Lessons from Distributed Ledger Technology and the Future of Banking

It’s no secret distributed ledger technologies (DLT) have been front-of-mind for financial institutions examining solutions to existing problems in institutional and retail banking. While blockchain technology is still a greenhorn in the wilderness of capital markets, the underlying concept should be heralded as a catalyst for innovation. Blockchain has been the inspiration for solutions like Baton Systems’ platform that translate complex processes between multiple global institutions, like Citi and CME, to facilitate more efficient settlement, workflow collaboration and lifecycle management between firms.

While it will be at least a few years before we see any wide adoption of distributed ledger technology or blockchain, there are several takeaways from these projects that should not be overlooked, and they should play a large role in the technology’s adoption across the banking sector in the years to come.

The Bank of England recently completed a proof of concept project for real-time gross settlement with Baton and three other fintech vendors, which tested various applications of distributed ledger technology. The findings of this project should serve as a microcosm to how distributed ledger technology can impact the broader banking landscape on both the retail and institutional side.

In the meantime, there are a few areas that we can expect to be impacted by what we already know about this technology.

Settlement processes

Distributed ledger technology can bring dramatic improvements to the efficiency, security and cost of this process. Several interbank settlement procedures for capital markets require prefunding and can take up to 48 hours to complete in some cases. The process does not stop there, as financial institutions need to reconcile across multiple parties and submit the appropriate regulatory reports

A recent report released by the Bank for International Settlements stated that settlement efficiency for securities and derivatives could be enhanced by distributed ledger technology, but more testing will need to be conducted in order to accurately evaluate its true viability for specific use cases and implementations.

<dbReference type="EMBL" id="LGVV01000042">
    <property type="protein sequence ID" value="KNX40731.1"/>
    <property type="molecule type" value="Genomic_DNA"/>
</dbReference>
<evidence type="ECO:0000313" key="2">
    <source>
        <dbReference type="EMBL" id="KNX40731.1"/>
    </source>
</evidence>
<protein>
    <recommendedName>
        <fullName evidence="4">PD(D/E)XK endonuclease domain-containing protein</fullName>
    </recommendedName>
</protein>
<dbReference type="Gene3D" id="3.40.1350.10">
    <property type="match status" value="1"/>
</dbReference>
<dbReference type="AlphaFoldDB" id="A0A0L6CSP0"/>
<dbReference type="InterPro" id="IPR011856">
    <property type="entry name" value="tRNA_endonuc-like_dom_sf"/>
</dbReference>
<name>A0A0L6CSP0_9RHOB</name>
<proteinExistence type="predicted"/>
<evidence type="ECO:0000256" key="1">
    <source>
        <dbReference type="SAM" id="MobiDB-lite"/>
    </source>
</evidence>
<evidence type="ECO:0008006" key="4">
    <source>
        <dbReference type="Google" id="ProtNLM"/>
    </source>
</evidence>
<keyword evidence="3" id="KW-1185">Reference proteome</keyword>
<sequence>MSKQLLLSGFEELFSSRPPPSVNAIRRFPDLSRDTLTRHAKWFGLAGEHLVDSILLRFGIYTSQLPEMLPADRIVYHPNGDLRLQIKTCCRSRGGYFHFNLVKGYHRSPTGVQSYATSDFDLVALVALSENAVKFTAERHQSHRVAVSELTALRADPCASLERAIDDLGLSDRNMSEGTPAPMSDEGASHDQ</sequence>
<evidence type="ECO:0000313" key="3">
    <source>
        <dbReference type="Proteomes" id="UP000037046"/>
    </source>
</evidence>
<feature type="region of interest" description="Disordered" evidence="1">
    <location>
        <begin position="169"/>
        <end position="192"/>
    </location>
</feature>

Risk and Transparency

When outlining the impact of technologies of the future and what will resonate most with the evolving banking landscape, risk reduction and transparency surface as a benefit to greater management of market. While they are different, risk and lack of transparency in the settlement process are related. High value payments between institutions are complex multi-party transactions with assets in multiple commercial banks, custody banks, central banks and CSDs. They can be FOP (Free of Payments), PvP (Payment versus payment) or DvP/DvD (Delivery versus payment) between participants. These payments need to be made with settlement finality and must address counterparty as well as depository institutions’ default scenarios (hence the associated risks). In most cases, the senders and receivers of the funds have little control on the visibility or liquidity further adding risks to the ecosystem. In the ten years since the financial crisis, regulators have taken steps to address transparency. Companies like Baton Systems in consultation with banks and regulators are attempting to address this problem using DLT technologies, but settling assets using existing payment rails without crypto or digital currencies.

Regulators around the world have also become wiser as distributed ledger technology has matured. As with everything else in financial services, their decisions will have major implications on how quickly and how widely this technology is enacted.

Take countries in Asia, for instance. China has already taken an aggressive stance on regulating cryptocurrencies. However, these actions should not be interpreted as a damper on any demand for distributed ledger in banking. Keep in mind that distributed ledger technology and cryptocurrencies are not the same thing. There is a common misconception in the industry that the two can be used interchangeably.

Regulatory and compliance decisions will dictate how market structure evolves and will also impact how financial institutions approach transparency and settlement issues. In the years ahead, we can expect regulators – especially in the US and Europe – to put greater emphasis on the risk factors associated with distributed ledger technology.

While it will take a few more years before distributed ledger technology makes its way into the mainstream in some of the Asia-Pacific nations where regulatory oversight is air-tight around crypto and distributed ledger adoption, there’s no doubt it will have resounding influences on the world’s financial landscape.

– Arjun Jayaram is CEO and Founder of Baton Systems.